The zigzag stitch first appeared on BERNINA models with the introduction of the？BERNINA 117 in 1938， read more about our history here. The zigzag is an incredibly versatile stitch with both utilitarian and decorative applications. Here are 3 ways to use the zigzag stitch in your sewing projects.
The zigzag stitch has many utilitarian uses. It can be used to seam or hem knit fabrics， encase raw seam edges， attach trim or lace， and more. When using a simple zigzag， choose the Reverse pattern foot #1/#1C/#1D.christmas gifts for dad
This foot has a smoothpillow cases home decor， flat sole with a slight indentation around the needle. The narrow slot helps support the fabric when the needle penetrates back-and-forth to create the stitch， and the center of the foot is marked with an engraved line to act as a guide. To make the most of your zigzag when using any utilitarian stitch， be sure to use the right style and size of needle， and pair this with the correct style and diameter thread.
This foot also comes in a clear version to help you better see where you are sewing， the Clear foot #34/#34C/#34D. This foot has the same smooth， flat sole with indentations around the needle， and also has red markings to act as guides (one in the center， and one on each side of the needle).
Check out how to use the zigzag stitch in action in the How to Add Lace to a T-Shirt tutorial here on WeAllSew.
And， if you are ever in need of adding zigzag stitching to sticky or tacky fabrics like vinyl， there’；s a non-stick version of this foot as well： the Non-Stick foot #52/#52C/#52D.
Find great tips for using this foot to stitch on vinyl here!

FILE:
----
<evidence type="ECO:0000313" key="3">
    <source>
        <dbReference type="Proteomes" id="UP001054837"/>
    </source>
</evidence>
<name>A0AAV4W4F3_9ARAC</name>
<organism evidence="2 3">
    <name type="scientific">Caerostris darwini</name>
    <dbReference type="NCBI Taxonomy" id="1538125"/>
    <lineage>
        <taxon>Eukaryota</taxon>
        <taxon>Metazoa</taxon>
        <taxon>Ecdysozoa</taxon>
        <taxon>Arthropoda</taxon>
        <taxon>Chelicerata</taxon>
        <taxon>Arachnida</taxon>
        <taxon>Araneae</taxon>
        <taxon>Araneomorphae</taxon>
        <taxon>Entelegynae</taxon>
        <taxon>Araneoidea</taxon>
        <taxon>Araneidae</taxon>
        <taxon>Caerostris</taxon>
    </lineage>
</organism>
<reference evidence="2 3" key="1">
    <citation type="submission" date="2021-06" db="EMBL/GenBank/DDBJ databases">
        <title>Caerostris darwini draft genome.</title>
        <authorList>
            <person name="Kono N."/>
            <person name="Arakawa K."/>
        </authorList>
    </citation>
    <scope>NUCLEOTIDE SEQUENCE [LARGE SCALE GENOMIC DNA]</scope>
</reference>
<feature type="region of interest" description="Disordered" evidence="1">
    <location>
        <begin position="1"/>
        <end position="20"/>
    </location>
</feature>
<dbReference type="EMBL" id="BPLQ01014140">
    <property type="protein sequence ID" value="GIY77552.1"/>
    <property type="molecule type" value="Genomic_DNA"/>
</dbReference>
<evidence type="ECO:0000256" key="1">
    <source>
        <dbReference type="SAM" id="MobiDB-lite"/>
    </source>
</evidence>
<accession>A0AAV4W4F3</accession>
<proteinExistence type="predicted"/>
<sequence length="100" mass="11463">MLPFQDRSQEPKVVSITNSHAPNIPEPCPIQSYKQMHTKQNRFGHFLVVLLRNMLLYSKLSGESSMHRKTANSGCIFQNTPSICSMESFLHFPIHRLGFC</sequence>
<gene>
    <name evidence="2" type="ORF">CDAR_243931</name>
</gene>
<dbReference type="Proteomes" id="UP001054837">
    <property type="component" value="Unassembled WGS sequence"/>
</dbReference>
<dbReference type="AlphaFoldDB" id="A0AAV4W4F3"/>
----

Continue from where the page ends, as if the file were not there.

Finishing the raw edges of a seam with a zigzag stitch can add strength and keep raw edges from unraveling due to normal wear. To achieve a nice， flat zigzag stitch without puckering or tunneling， use the Overlock foot #2/#2A.
The Overlock foot #2/#2A has one large toe and a small pin on the inside edge for the zigzag stitch to form over. When the pin is placed against the edge of the fabric in stabilizes the edge as the stitch forms to create a very flat， reinforcing zigzag stitch.
To make the most of your seam finishing zigzag stitch， be sure to use a needle type and size that matches your fabric， and use a thread color that blends well with your fabric.
Check out this neat application of the Overlock foot #2A and the zigzag stitch from Cheryl Sleboda to add a nice finished edge to mini-quilts!
When you dial down the stitch length on a zigzag stitch， a dense set of stitches is created that makes a solid looking line—otherwise known as the satin stitch. This stitch can be used for edging， decorative stitching， and securing appliqué shapes. Because there is more bulk in a satin stitch than with an open zigzag， you need a different tool to help form a perfect stitch. Choose either the？Embroidery foot #6 or Open embroidery foot #20/#20C/#20D， both are ideal for creating the satin stitch.
The indentation under these feet is wider at the back to aid in turning corners and stitching smooth curves， and is really helpful when using a satin stitch with appliqué.
When creating a zigzag satin stitch， be sure to stabilize your fabric or project to keep the satin stitch from tunneling or puckering. To avoid a heavy build up of thread on the wrong side of the fabric， use a lightweight bobbin thread and decrease the upper thread tension for balance. The upper thread should show along the sides of the stitch on the wring side of the fabric when the tension is correctly adjusted.
Ever wonder how to make home sewn garments look expensive and professionally finished? It is all about the pressing. Follow Erin Hogan-Braker from the 7th?Bone Tailoring team and see the secrets to creating beautiful cuffs for your pants.
There’s something so lovely and unexpected about round rugs. They’rea welcome change from the conventional rectilinear nature of our surroundings, from floors to walls and most of our furniture. But it can be hard to know just what to do with one. Take a look at our ideas on how to pull off a round rug in any room.
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